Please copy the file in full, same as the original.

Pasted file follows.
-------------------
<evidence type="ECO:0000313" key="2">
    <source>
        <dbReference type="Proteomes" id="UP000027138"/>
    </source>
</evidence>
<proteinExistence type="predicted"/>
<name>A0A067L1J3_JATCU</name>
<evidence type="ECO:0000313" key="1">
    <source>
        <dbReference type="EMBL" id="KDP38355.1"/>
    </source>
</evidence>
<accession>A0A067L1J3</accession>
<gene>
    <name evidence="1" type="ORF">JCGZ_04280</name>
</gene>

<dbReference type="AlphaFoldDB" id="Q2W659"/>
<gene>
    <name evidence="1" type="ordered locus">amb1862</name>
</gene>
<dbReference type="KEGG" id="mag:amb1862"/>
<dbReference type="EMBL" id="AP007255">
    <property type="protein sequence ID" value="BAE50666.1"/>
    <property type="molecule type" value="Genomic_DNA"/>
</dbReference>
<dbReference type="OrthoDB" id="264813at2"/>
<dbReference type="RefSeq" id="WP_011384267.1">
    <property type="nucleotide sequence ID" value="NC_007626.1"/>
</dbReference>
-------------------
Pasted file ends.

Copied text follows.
<evidence type="ECO:0000313" key="2">
    <source>
        <dbReference type="Proteomes" id="UP000027138"/>
    </source>
</evidence>
<proteinExistence type="predicted"/>
<name>A0A067L1J3_JATCU</name>
<evidence type="ECO:0000313" key="1">
    <source>
        <dbReference type="EMBL" id="KDP38355.1"/>
    </source>
</evidence>
<accession>A0A067L1J3</accession>
<gene>
    <name evidence="1" type="ORF">JCGZ_04280</name>
</gene>

<dbReference type="AlphaFoldDB" id="Q2W659"/>
<gene>
    <name evidence="1" type="ordered locus">amb1862</name>
</gene>
<dbReference type="KEGG" id="mag:amb1862"/>
<dbReference type="EMBL" id="AP007255">
    <property type="protein sequence ID" value="BAE50666.1"/>
    <property type="molecule type" value="Genomic_DNA"/>
</dbReference>
<dbReference type="OrthoDB" id="264813at2"/>
<dbReference type="RefSeq" id="WP_011384267.1">
    <property type="nucleotide sequence ID" value="NC_007626.1"/>
</dbReference>